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'Hardball with Chris Matthews' for July 31

Read the transcript to the Tuesday show

Guests: Rep. Jay Inslee, Rep. Chris Cannon, Melanie Sloan, Alastair Campbell, Jenny Backus, Melanie Morgan, Lynn Sweet, Mark Leibovich

MIKE BARNICLE, GUEST HOST:  The FBI and IRS raid the home of Alaska senator Ted Stevens, the longest-serving Republican senator in history.  And Democrats in the House call for the impeachment of Attorney General Alberto Gonzales for lying to Congress.  Law and disorder in Washington.

Live in Washington, let‘s play HARDBALL.

Good evening.  I‘m Mike Barnicle, in for Chris Matthews.  Welcome to HARDBALL.  Polls show most Americans think Washington stinks.  The news this week won‘t do much to change that.  The country‘s number one cop, Attorney General Alberto Gonzales, stands accused of lying to Congress.  Right now, a group of House Democrats, all former prosecutors, are trying to impeach him.  We‘ll talk to Congressman Jay Inslee, who is leading that fight, and Republican Responsibility Chris Cannon, who sits on the Judiciary Committee.

And how about this.  The longest-serving Republican senator in history, Alaska‘s Ted Stevens, had his raided by the FBI and the IRS Monday.  That‘s not good news.  Stevens is under investigation for his relationship with an energy company.  Today there are calls for his resignation.  More on political crimes and punishment later in the show.

Plus, the hottest news from the 2008 campaign trail.  Political spouses from Bill Clinton to Judith Giuliani are playing a major role in this race.  Tonight on our HARDBALL debate, super-spouses—do they help or hurt the campaigns?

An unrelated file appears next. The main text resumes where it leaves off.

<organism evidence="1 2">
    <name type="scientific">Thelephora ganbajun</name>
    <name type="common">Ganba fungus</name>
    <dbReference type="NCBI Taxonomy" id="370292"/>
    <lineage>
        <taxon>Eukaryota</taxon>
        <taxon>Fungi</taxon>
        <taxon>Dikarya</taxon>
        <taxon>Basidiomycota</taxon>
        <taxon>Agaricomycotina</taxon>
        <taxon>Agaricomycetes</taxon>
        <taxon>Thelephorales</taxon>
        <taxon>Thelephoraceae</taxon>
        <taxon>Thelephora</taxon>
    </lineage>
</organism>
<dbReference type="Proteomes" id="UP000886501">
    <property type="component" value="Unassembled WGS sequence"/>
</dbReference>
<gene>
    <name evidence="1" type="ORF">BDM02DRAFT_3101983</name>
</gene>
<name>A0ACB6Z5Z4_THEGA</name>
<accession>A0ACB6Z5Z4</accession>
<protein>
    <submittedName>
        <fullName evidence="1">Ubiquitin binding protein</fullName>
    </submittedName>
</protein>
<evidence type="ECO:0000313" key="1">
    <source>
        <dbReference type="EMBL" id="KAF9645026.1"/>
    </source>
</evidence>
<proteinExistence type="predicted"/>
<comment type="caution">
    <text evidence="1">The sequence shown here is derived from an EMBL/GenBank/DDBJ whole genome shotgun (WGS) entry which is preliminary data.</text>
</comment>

But we begin with HARDBALL‘s David Shuster with the latest on the growing controversy over Attorney General Alberto Gonzales.


DAVID SHUSTER, HARDBALL CORRESPONDENT (voice-over):  Exactly one week after Attorney General Alberto Gonzales gave sworn testimony that was contradicted by other administration officials, including the director of the FBI, today a group of House Democrats, all former prosecutors, introduced a resolution calling for impeachment proceedings against Gonzales.

REP. JAY INSLEE (D), WASHINGTON:  There is a national embarrassment right now in the United States attorney general‘s office.  It needs to be remedied.  And if the president will not do his clear job, we will do ours.

SHUSTER:  The Democrats charge Gonzales used political considerations in firing some of these federal prosecutors and then gave false testimony about the dismissals.  This spring, some of his sworn statements on the U.S. attorney scandal were repeatedly contradicted by officials, including some of Gonzales‘s former aides.  The Democrats also insist that the attorney general lied under oath a week ago to the Senate Judiciary Committee about disagreements with former attorney general John Ashcroft and deputy Paul Comey regarding the terrorist surveillance program.

ALBERTO GONZALES, ATTORNEY GENERAL OF THE UNITED STATES:  Mr. Comey‘s testimony about the hospital visit was about other intelligence activities, disagreements over other intelligence activities.  That‘s how we clarify it.


Comey says.  That is not what people in the room say.

GONZALES:  That‘s how we clarify it.

INSLEE:  If you count the number of times this attorney general has refused to shoot straight with the U.S. Congress, it has to set a congressional record.

SHUSTER:  At the White House today, press secretary Tony Snow said the president believes Alberto Gonzales has testified accurately and that impeachment is a toxic approach.

TONY SNOW, WHITE HOUSE PRESS SECRETARY:  So we support the attorney general.  Let there be no question about it.  We support the attorney general.  In this particular case, the attorney general has testified truthfully.  And this is the kind of thing that is designed to turn up the temperature, rather than to turn on the light.